The temperature variables are highly significant in explaining consumption, but not life expectancy. Precipitation is not significant in any of the regressions. As it is difficult to assess the non-linear effects of temperature directly by looking at the estimated coefficients, we have plotted the estimated relationship in Figure 1. The axes are scaled to represent the actual range of temperatures and consumption levels in different Bolivian municipalities, so that the magnitude of climate impacts can be seen in the appropriate perspective. A 95% confidence interval on the temperature-consumption relationship is also indicated in the graph.


The estimated relationship indicates that Bolivians do considerably better in hot areas than in cold areas, even when controlling for other factors such as education attainment and urbanization levels. Inhabitants in the hottest regions are able to consume almost twice as much as inhabitants in the coldest regions. The slope is decreasing with temperature, suggesting that already hot areas would benefit only little in terms of consumption from additional increases in temperature, whereas presently cold areas would benefit more.

Having established that temperature has an important effect on consumption possibilities in Bolivia, we will now proceed to test whether there have been any significant changes in temperatures in Bolivia during the last 6 decades.

 

4. Recent climate change in Bolivia

In this section we will analyze climate data from the 18 meteorological stations of highest quality in Bolivia from May 1948 to May 2008 to test whether there are any significant trends, and whether these trends differ between regions.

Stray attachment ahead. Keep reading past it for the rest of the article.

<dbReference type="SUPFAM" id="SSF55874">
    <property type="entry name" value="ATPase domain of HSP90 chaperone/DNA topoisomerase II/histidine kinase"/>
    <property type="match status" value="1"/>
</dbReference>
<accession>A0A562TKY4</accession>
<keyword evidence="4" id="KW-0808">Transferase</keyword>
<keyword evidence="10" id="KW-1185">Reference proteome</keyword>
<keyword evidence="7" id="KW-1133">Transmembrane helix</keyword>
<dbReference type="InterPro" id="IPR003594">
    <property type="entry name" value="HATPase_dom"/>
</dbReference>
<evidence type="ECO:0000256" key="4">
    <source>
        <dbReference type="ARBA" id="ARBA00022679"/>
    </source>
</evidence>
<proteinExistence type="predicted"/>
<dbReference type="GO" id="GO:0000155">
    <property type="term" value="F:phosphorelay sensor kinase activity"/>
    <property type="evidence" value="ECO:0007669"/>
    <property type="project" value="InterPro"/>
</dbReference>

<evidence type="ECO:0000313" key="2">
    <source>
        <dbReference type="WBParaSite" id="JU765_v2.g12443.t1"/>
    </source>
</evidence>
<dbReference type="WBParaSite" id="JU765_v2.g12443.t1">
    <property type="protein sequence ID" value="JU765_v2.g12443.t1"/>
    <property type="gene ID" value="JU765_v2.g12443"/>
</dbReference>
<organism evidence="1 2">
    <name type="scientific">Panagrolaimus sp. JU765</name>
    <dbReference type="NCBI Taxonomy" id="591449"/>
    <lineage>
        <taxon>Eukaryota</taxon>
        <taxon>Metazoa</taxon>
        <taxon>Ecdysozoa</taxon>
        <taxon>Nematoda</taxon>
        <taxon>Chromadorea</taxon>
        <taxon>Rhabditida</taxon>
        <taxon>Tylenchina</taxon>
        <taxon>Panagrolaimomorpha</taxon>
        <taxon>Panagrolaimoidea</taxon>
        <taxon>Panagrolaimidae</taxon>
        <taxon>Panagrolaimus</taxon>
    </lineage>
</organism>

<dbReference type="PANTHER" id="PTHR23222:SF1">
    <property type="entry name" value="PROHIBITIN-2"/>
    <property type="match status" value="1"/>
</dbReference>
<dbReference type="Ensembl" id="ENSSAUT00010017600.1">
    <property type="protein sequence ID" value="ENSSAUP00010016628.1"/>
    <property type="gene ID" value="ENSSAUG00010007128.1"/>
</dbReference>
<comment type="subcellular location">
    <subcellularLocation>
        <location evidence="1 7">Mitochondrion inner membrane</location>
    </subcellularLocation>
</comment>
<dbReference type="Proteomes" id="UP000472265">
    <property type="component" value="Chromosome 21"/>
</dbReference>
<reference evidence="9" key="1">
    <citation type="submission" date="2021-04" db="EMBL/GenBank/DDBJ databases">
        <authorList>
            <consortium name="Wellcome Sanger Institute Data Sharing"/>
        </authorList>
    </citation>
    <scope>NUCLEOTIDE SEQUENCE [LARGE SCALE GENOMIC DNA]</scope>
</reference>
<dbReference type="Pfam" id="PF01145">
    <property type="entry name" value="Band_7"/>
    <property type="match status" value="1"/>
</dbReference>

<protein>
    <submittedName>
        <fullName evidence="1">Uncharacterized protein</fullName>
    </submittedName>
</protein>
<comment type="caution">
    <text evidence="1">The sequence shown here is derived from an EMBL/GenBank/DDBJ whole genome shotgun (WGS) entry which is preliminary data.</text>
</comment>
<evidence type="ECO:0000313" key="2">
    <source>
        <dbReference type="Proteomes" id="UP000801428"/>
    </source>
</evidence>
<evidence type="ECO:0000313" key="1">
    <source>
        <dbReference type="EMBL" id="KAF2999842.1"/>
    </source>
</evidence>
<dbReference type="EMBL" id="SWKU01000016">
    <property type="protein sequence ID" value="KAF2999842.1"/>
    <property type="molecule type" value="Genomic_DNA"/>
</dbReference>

The actual measured temperatures are first converted into temperature anomalies, by subtracting the average “normal” temperature for each station-month, as calculated for the reference period 1960-90. All the temperature anomaly series are plotted in Figure A1 in the Annex.

Once we have the series of temperature anomalies, it is straightforward to test whether there is a significant trend. This is done by regressing the anomaly on a trend-variable which has been scaled so that the coefficient can be directly interpreted as temperature change per decade in degrees Celsius. We use a confidence level of 95% to decide whether the trend is statistically significant, which means that the P-value of the trend coefficient should be less than 0.05 for the trend to be significant.

Table 6 shows the estimated trends in temperatures for each of the 18 stations in Bolivia.
Of these, four stations show significant warming since the middle of the previous century and nine show no significant change, and 5 show significant cooling.